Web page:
Russell Wagstaff on Slow Spread of Building System Integration

17.12.2021 - Interview with the Plat-form Director at Assa Abloy on the Long Availability but Slow Spread of Building System Integration

GIT SECURITY: Mr. Wagstaff, integration of different systems in buildings is one of the most discussed issues in the entire security industry and beyond. Buildings are becoming smart, which is not only a question of convenience but also of security, process and cost-efficiency, and also sustainability. This is all quite complex – so let us start by specifying the subject of our interview: what does ‘integration’ imply from an access solution provider’s point of view?

Russell Wagstaff: The essence of ‘integration’ is about being joined up. Joined-up systems and technologies enable an organization to handle multiple processes together — to save time and money, reduce errors, operate more efficiently and so on. The value of integration is quite simple — and access control’s role is central. If a building ‘knows’ who is coming and going, where they are, how many are in specific areas at certain times, then systems such as lighting, HVAC and video can react accordingly. The system integration is where it all begins.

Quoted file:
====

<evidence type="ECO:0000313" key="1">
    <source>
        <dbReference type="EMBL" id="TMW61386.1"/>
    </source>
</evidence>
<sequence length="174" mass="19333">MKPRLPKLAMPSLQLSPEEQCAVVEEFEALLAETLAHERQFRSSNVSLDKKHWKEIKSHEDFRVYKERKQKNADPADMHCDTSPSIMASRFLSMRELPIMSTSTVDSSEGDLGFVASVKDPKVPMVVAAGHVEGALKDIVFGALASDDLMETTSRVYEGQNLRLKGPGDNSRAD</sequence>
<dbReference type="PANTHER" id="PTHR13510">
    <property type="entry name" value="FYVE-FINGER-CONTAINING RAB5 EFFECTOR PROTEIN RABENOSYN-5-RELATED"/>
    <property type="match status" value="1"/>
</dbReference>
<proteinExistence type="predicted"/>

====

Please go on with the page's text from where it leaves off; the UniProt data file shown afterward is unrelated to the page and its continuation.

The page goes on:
You have recently found out in a survey that companies regard integration as particularly important for their respective business. On the other hand, many companies have not really implemented unified building management systems.
So pushing the integration topic in the market is apparently an important part of Assa Abloy’s overall strategic approach?